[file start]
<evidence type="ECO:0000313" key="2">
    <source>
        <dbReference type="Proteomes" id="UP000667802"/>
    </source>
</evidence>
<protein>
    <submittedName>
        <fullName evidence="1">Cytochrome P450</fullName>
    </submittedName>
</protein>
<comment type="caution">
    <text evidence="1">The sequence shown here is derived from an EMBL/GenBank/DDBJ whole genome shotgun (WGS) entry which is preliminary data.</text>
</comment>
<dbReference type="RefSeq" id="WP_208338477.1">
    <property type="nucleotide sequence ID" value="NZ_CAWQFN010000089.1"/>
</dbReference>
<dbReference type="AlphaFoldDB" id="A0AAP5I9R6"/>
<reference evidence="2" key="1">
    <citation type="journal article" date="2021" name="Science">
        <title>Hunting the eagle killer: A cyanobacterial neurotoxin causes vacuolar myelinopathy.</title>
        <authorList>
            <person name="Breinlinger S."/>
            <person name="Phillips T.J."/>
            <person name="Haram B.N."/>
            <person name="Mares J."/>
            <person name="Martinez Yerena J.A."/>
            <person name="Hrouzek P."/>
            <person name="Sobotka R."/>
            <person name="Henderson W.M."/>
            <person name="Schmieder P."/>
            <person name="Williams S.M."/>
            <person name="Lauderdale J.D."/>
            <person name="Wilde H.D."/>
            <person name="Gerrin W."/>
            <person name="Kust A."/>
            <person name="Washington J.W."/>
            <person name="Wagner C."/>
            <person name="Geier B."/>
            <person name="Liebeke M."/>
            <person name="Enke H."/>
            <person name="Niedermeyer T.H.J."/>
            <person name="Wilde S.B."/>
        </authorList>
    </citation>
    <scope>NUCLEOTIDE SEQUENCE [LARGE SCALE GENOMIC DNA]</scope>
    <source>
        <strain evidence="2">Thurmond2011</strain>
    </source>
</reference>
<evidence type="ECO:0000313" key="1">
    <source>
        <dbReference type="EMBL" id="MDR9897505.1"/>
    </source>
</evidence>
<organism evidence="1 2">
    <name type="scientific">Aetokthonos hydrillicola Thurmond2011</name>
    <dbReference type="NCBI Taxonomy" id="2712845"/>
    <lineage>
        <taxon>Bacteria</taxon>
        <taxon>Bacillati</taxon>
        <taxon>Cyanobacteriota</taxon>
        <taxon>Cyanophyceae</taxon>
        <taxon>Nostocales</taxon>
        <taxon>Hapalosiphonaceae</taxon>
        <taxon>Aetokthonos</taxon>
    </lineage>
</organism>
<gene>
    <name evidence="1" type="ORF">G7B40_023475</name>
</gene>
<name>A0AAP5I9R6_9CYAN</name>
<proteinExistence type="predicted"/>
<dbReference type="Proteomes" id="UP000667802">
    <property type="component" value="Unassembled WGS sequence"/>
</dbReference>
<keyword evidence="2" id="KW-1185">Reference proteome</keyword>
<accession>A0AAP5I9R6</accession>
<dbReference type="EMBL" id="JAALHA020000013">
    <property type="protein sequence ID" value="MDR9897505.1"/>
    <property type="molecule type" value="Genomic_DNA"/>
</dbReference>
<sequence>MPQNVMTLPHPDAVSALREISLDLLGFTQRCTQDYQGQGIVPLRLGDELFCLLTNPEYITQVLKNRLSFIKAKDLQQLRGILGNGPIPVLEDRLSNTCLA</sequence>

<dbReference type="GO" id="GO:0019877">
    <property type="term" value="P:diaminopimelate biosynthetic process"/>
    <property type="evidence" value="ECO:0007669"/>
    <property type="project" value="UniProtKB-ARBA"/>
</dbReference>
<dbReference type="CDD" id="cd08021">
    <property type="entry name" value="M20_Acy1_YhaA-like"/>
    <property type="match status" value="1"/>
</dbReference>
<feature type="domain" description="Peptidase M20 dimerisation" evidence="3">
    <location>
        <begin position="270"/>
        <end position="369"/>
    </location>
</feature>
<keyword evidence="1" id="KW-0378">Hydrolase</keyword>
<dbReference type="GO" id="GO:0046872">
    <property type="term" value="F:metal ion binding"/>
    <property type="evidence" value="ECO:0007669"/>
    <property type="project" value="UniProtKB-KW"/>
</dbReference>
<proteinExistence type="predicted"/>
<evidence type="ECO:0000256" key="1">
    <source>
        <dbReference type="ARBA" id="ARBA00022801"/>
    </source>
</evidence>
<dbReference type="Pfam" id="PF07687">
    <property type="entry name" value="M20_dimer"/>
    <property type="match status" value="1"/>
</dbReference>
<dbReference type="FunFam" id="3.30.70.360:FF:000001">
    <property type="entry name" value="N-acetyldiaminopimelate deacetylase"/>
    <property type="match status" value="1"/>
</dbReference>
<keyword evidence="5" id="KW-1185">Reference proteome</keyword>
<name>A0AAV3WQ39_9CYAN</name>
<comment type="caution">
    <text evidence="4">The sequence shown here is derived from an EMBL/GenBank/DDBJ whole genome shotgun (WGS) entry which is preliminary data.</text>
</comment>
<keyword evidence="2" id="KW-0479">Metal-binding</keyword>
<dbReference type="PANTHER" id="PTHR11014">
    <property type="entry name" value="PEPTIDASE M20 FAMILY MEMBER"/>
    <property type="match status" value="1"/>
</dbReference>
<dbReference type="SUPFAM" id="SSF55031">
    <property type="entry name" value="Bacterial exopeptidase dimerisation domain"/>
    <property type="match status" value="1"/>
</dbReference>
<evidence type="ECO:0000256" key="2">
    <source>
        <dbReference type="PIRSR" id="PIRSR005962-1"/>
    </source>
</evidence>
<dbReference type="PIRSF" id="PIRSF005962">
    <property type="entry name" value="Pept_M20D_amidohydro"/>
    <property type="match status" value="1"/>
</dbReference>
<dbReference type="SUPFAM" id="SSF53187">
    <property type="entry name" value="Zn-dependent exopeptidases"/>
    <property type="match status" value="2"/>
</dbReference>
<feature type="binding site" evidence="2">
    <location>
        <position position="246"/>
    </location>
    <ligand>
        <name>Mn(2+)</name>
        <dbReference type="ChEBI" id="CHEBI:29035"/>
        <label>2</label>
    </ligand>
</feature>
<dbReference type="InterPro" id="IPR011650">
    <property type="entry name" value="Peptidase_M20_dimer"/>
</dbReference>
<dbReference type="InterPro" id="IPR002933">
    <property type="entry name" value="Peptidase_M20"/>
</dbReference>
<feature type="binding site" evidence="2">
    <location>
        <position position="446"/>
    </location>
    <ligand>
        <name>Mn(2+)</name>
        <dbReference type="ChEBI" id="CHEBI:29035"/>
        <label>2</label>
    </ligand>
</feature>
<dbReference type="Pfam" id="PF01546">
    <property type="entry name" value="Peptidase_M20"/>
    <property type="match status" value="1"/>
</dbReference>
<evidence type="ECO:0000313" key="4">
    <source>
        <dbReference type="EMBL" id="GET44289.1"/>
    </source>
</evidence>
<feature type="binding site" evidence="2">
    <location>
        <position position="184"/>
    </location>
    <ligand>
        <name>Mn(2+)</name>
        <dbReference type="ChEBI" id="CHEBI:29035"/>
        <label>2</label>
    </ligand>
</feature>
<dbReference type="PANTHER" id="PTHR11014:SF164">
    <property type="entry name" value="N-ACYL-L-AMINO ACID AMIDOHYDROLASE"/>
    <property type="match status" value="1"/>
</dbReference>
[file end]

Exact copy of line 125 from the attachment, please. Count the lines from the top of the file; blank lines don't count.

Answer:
    <property type="entry name" value="PEPTIDASE M20 FAMILY MEMBER"/>